Tax migration has hit the Badger State hard. It’s time for the state to step up and take the battle for population growth seriously.
By Ola Lisowski
Thousands of Wisconsinites leave the Badger State every year, taking millions of dollars with them – a bleak trend highlighted by recent Internal Revenue Service data. An average of $463 million left the state annually from 2011 to 2016, according to tax records.
Between 2015 and 2016 alone, 5,185 fewer households filed tax returns in Wisconsin. Total adjusted gross income – all the income that Wisconsinites reported – fell by a shocking $461 million in that year alone. Wisconsinites are leaving in droves, and they’re taking their nest eggs with them.
From 2011 to 2016, more than $2.3 billion left the state of Wisconsin. A net 35,788 people have left in that time, an average of 7,158 fewer Wisconsin tax filers every year.
If Wisconsin is to succeed in the 21st Century, it must step up its game to become both a regional and a national beacon for new residents and businesses. What Wisconsin lacks in physical warmth, it should make up with the welcoming warmth of our people. We need new ideas to keep our young people here, to attract new talent for our unfulfilled job openings and to keep our retirees from moving south permanently. We new strategies that make it clear that everyone – yes, even those pesky Chicagoans – should move here.
But instead of welcoming new residents, those who are already here are packing up and leaving year after year. Even though the state’s total population is still slowly growing, thousands make the tough decision to pack up “home” one cardboard box at a time and move out of the state. They move out in the hopes of finding a better life and lower taxes elsewhere. It’s not a new trend – Americans have been leaving the Midwest and East for the South and West for some time. We should not, however, accept it as inevitable.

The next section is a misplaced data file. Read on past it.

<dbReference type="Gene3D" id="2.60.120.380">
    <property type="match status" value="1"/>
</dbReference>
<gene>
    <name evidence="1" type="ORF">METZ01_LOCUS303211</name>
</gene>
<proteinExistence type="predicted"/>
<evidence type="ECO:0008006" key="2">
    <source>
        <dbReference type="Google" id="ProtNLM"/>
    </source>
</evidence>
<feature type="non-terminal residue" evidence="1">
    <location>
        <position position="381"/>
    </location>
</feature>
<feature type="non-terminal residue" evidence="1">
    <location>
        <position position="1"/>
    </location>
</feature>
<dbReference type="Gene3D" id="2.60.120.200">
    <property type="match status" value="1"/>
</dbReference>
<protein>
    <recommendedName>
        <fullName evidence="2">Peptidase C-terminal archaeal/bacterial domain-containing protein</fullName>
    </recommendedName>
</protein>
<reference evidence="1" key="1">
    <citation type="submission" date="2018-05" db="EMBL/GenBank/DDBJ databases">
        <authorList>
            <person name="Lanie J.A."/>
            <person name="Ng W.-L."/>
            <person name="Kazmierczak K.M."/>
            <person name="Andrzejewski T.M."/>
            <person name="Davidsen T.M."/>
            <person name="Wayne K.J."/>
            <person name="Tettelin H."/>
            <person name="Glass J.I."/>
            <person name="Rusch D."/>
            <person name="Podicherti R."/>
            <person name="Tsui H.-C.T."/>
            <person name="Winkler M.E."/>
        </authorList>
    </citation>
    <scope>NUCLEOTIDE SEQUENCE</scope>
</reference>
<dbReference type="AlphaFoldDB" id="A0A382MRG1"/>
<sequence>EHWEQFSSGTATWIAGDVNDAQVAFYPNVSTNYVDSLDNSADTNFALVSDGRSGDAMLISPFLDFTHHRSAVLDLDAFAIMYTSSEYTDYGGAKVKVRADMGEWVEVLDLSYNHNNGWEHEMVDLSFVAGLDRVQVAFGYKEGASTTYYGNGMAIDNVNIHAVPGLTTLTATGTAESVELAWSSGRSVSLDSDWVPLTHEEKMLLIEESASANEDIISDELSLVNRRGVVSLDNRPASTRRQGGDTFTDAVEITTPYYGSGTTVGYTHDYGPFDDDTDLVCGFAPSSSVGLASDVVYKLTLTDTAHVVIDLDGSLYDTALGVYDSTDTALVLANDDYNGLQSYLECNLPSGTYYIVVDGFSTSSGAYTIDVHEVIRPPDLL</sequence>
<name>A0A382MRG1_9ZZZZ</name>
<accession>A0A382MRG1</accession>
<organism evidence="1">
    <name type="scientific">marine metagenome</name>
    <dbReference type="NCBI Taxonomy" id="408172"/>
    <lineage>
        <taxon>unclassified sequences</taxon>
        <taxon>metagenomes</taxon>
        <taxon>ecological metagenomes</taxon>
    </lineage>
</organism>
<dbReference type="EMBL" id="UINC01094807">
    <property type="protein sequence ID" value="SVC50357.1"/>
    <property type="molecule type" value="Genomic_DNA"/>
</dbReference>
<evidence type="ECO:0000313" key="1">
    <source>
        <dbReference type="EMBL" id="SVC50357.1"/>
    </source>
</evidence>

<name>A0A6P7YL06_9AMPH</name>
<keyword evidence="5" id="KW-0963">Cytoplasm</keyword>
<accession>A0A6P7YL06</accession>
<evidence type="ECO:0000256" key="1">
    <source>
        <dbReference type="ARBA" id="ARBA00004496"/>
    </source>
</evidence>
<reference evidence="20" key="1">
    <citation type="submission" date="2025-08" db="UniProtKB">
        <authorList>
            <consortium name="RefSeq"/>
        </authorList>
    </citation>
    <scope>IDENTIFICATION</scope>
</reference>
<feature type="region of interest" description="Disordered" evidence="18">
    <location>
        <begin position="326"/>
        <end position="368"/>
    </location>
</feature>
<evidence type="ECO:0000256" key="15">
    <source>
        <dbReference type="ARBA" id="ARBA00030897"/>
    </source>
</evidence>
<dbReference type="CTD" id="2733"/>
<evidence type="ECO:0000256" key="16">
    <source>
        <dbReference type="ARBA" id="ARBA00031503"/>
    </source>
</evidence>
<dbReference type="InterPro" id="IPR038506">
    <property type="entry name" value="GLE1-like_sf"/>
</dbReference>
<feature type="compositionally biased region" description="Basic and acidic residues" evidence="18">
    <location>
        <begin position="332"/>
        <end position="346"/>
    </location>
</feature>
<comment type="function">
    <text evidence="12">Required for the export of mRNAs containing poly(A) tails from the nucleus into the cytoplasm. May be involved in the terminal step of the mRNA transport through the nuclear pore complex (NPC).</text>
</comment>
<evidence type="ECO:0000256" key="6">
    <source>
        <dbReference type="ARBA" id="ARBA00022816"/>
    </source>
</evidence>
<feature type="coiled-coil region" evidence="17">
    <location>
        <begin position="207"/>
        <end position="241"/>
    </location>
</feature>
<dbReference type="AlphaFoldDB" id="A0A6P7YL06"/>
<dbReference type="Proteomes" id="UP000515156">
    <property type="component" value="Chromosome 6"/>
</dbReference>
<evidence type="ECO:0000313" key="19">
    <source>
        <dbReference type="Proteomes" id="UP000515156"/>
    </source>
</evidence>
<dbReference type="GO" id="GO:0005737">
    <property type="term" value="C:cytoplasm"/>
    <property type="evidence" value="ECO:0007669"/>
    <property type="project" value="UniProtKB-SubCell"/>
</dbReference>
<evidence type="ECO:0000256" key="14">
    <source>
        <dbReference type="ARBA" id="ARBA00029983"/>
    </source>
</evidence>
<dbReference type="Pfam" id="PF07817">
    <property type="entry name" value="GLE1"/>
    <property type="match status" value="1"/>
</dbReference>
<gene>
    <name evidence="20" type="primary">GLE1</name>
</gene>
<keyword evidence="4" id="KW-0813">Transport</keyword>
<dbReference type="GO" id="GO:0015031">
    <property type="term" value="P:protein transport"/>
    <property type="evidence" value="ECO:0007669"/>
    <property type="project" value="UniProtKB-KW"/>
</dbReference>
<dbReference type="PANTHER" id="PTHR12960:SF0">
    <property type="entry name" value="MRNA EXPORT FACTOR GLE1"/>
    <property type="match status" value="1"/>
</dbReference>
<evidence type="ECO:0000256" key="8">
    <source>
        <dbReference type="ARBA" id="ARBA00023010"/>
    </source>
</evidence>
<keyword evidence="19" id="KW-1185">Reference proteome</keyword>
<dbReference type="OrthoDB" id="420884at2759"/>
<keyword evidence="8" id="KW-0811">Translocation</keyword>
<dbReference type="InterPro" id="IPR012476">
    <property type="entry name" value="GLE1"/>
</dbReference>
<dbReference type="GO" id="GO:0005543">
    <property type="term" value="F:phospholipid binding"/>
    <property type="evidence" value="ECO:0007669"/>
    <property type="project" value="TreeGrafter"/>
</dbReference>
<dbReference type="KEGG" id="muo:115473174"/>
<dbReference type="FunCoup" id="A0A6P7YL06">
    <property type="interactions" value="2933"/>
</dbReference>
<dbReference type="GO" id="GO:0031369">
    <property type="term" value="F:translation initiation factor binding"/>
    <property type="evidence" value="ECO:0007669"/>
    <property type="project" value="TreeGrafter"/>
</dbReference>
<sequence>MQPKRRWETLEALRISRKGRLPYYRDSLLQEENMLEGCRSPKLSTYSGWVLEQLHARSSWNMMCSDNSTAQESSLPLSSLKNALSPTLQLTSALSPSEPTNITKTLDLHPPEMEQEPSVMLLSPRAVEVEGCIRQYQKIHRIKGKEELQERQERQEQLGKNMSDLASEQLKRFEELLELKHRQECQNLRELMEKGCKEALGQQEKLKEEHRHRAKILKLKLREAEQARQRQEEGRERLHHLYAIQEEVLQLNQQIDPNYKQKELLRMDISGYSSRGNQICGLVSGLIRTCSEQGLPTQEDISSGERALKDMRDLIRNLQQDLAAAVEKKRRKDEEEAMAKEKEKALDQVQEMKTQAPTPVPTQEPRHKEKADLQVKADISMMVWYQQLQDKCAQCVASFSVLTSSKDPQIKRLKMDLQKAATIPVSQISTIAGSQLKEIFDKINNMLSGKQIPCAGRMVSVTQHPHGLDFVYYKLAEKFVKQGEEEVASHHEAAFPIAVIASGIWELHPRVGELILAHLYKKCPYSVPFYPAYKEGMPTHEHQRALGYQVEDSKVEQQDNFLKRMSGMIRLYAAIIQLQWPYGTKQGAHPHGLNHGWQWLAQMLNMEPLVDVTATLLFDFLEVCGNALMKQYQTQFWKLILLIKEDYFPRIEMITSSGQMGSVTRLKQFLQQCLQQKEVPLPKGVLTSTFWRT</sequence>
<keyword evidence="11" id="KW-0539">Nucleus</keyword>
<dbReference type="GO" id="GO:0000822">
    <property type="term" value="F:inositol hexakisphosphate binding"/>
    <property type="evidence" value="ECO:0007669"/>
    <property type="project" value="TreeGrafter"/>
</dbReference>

The Walker administration recently passed a $6.8 million initiative to attract young people and veterans to Wisconsin, touting its low cost of living. Clearly, the administration knows that we need new talent in the state to stay competitive and keep growing. With unemployment at record lows, the problem is no longer Wisconsinites finding good-paying jobs, it’s finding talented workers to fill the jobs we have. One way to attract those workers is by continuing to treat them better by lowering the overall tax burden.
Texas, which has no income tax, has been a beacon in this regard. The Lone Star State attracts more domestic migrants than any other state, with an average of 519 incoming residents every single day in 2017. From 1992 to 2016, Texas gained almost $47 billion in adjusted gross income. Wisconsin, on the other hand, lost $4.82 billion in wealth.
Census Bureau statistics show where Wisconsinites go when they leave, and where new Wisconsinites came from when they arrive. Overwhelmingly, Badgers are moving to Florida, Arizona, Texas, and Colorado, all states with lower tax burdens than Wisconsin. New Wisconsinites – including yours truly – often hail from Illinois, which has the worst fiscal rating in the nation.
The numbers in Texas show a similar story. The majority of new residents are coming from high-tax states with poor fiscal health such as California, Louisiana, Illinois, New York, and New Jersey.
The tax burden isn’t the only reason why people choose to move, but it cannot be ignored. Capital flows to where it is treated best. To welcome new residents to Wisconsin and keep our economy flowing, the state should consider lowering taxes across the board.